Publisher: Penguin Books
My rating: 5 stars
Most people know Mara Wilson from when she played the title role in Matilda. In this book of essays, Wilson talks about her childhood as a star, her family, and what it's like to be an adult who is still seen as her most famous character--who happens to be an eight-year-old.
I don't know if I can even describe how I felt reading this book. It only took me a day to read, and had me in tears several times. Wilson is only a year older than me, and I could see myself in her, so I understood the world she was talking about. I may never have become a child star, but that is such a small part of who she is.
I remember going to see Matilda in theaters for a friend's birthday party (I had to leave during the cake eating part because it made me feel sick). And then, I have to be honest, I hadn't really thought about Wilson after that. Until I started listening to Welcome to Night Vale, a strange podcast where she has a small recurring role. Then I started following her on Twitter, and she's funny and smart and down to earth. So all of that kind of sparked my interest, and the book was definitely something I felt like I needed to read.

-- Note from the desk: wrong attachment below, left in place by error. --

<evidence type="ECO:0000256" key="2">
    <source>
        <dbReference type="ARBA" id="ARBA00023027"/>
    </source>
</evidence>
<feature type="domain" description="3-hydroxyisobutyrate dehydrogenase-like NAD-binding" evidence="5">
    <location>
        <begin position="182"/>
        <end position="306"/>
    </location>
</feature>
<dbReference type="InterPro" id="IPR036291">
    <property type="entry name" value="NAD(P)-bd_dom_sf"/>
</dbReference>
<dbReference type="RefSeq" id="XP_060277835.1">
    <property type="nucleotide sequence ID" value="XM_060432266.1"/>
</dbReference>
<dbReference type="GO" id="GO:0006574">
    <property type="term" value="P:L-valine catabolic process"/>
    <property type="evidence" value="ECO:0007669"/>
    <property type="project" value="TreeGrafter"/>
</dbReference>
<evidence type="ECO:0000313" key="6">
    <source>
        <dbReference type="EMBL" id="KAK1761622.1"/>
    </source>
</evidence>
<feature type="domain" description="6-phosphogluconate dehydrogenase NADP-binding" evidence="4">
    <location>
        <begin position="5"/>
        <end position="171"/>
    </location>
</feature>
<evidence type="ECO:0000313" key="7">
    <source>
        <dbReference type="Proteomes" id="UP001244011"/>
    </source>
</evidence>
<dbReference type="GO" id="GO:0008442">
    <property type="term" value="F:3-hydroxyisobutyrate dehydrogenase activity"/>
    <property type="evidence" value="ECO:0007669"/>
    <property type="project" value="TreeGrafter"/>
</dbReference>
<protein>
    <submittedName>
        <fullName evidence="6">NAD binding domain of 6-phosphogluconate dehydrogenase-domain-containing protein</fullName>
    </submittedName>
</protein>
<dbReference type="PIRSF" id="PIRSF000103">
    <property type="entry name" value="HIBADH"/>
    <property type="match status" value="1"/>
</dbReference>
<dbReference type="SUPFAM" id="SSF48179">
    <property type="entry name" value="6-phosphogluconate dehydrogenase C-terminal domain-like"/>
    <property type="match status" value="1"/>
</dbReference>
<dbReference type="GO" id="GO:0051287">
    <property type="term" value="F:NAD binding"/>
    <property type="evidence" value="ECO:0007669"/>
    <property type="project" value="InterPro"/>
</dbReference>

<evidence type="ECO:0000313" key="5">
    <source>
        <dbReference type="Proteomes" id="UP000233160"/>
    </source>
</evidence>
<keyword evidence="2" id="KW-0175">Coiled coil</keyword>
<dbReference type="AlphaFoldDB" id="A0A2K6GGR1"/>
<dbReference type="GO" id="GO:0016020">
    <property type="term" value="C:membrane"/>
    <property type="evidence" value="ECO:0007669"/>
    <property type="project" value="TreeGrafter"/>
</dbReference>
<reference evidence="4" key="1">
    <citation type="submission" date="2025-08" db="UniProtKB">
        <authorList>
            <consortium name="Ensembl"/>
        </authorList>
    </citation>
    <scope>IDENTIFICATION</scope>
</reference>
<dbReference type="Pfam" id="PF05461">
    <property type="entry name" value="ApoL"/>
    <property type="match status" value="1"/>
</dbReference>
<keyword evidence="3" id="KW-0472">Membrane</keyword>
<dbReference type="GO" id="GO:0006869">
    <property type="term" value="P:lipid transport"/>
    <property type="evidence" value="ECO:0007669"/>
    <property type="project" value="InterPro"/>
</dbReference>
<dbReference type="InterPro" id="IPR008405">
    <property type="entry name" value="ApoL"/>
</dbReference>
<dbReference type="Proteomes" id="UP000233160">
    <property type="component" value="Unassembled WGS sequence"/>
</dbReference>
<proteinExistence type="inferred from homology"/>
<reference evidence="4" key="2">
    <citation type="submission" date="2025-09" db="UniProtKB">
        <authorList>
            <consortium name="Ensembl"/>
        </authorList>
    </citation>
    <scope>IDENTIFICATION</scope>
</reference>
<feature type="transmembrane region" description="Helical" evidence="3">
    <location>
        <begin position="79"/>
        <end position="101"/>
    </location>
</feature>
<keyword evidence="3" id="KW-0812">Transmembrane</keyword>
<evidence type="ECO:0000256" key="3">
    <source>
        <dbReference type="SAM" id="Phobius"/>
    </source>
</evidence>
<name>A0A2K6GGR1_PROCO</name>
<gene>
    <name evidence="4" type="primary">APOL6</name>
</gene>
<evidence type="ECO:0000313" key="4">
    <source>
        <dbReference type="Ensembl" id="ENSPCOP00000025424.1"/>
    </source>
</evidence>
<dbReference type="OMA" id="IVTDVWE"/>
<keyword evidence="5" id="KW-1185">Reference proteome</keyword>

I'm glad I did. I like knowing about people, what makes them tick, why they are the way they are. Wilson opened up pieces of her life in this book, including her struggle with mental health, the openness of which is something that I appreciate. Each essay is like glimpsing through a window of Wilson's life-house, going from childhood, teenage years, and adult at different times, focusing on different things. It was a refreshing way to read a person's memoirs, instead of strictly chronologically. Wilson's openness and honesty were sincere and endearing.
There is some strong language and sexual references.
*I do not receive compensations from Amazon.